For instance, many exporters sell through distributors, but if they know who the distributors’ end customers are, then they should expand their scope of screening to include those end customers. Some companies may want to have their distributors handle the end-use and user screening, but Murphy warns that, ultimately, the exporters will still be liable for any violations.
Yao emphasizes, “The exporter needs to perform due diligence on the parties they are doing business with, and follow the U.S. Export Administration Regulations closely and regularly. If they miss new names and new requirements, the exporter will face great penalties and other regulatory enforcement.”
At the very minimum, companies need to screen immediately before shipping out their goods, but in some cases where risks are higher, companies should be screening at several intervals. “Many companies screen upon order receipt and immediately before shipping, as restricted parties may be added to federal lists at any time,” says Murphy. For instances in which transactions require further screening efforts, she recommends that companies include “screening escalation” as part of their operating procedures so that they are prepared to handle the additional workload.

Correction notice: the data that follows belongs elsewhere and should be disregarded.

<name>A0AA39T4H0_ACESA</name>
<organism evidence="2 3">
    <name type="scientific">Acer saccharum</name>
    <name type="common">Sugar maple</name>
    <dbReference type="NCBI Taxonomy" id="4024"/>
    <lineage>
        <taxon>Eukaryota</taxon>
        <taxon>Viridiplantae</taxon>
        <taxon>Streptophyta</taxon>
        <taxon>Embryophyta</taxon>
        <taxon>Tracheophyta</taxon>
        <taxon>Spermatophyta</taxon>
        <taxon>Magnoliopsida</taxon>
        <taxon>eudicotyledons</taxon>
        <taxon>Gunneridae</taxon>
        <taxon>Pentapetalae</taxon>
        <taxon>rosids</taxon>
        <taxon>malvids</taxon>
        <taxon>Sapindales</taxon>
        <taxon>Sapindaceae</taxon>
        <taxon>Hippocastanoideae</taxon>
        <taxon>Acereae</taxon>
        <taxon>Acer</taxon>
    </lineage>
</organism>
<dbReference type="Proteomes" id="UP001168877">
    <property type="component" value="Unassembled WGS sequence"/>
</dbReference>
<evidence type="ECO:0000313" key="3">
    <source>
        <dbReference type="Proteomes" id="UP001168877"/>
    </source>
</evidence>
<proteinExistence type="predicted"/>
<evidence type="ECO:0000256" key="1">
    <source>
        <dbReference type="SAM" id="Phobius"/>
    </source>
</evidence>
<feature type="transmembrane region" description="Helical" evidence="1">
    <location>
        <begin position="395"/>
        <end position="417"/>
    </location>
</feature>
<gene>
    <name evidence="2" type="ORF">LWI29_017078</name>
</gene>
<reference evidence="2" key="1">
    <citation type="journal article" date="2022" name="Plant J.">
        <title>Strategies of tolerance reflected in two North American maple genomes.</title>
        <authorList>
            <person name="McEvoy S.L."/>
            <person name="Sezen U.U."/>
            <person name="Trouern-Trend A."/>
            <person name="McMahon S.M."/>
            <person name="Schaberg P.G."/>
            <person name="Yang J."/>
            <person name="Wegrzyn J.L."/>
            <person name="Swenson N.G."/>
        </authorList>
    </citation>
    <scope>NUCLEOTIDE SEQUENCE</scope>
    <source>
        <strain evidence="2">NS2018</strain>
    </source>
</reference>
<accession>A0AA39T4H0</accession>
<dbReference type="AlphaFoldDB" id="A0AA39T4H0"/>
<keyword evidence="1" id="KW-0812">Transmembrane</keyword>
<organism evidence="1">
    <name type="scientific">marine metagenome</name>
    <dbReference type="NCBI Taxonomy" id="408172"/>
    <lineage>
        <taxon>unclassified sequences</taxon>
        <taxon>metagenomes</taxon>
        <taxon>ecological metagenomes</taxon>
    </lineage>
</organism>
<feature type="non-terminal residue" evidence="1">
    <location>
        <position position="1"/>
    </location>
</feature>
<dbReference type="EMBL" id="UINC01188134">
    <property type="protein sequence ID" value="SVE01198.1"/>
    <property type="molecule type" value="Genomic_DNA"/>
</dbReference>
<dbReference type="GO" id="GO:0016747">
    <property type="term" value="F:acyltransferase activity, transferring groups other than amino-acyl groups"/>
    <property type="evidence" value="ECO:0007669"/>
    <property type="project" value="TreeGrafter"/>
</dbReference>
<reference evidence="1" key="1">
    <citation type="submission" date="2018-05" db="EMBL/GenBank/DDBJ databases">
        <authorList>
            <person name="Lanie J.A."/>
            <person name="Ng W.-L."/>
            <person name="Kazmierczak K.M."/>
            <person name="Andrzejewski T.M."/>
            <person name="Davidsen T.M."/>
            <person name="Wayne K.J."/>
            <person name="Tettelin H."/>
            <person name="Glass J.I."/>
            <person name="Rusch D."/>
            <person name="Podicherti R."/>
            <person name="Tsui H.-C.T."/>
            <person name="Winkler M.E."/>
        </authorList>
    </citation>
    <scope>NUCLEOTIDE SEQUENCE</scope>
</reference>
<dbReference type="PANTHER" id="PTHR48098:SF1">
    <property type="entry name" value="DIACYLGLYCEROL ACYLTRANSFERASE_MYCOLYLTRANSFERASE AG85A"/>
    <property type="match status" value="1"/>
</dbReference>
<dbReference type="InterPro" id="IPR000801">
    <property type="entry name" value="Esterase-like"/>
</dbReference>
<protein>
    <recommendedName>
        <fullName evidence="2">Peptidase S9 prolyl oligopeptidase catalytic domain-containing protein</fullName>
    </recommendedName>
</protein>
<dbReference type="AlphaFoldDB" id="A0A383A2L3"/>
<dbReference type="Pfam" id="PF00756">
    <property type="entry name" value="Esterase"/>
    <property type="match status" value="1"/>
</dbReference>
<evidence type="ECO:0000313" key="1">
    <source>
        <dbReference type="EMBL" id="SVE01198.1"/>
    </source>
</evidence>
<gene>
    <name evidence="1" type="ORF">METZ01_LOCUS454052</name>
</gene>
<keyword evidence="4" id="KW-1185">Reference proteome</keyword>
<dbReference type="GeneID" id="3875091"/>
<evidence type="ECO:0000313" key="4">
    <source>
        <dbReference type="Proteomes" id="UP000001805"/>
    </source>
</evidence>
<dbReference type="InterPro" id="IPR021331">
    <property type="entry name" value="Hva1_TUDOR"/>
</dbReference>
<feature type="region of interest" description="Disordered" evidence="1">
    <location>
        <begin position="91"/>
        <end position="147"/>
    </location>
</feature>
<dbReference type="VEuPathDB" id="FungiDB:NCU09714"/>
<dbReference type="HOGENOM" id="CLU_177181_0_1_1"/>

Train employees and vendors on regulatory compliance
The best way to ensure regulatory compliance is to educate company management and employees on what to look for and train them on company screening procedures. “In order to develop an export compliance program, develop an export compliance committee to pull the whole program together,” recommends Kathleen Kinahan-Newell, international trade compliance manager at the Massachusetts Export Center. “This would involve a representative from a multitude of divisions within the company-legal, sales, order entry, order management, your financing department-so they might catch any antiboycott language, shipping, engineering when they are developing products.”
After appointing a team leader, they should review the company processes currently in place and then determine where to best incorporate compliance aspects that cover all the potential risks while minimizing the disruption of business. Afterward, Kinahan-Newell says to distribute the procedural guidelines to employees, preferably someplace that is digital, centralized and easily accessible, such as an intranet.
She adds, “Train the personnel on these new procedures, and audit on a regular basis. Internal audit maybe every six months, and external audit every year. It’s a living document-go back and make changes to your compliance programs. As regulations change, make sure you make changes to your document, as well, and provide that information to your personnel.”

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ECS Presents “ITAR/EAR Boot Camp: Achieving Compliance” on 8-9 Oct in Savannah, GA

(Source: ECS)
* What: ECS ITAR/EAR Boot Camp:  Achieving Compliance
* When: October 8-9, 2019

* Sponsor:  Export Compliance Solutions & Consulting (ECS)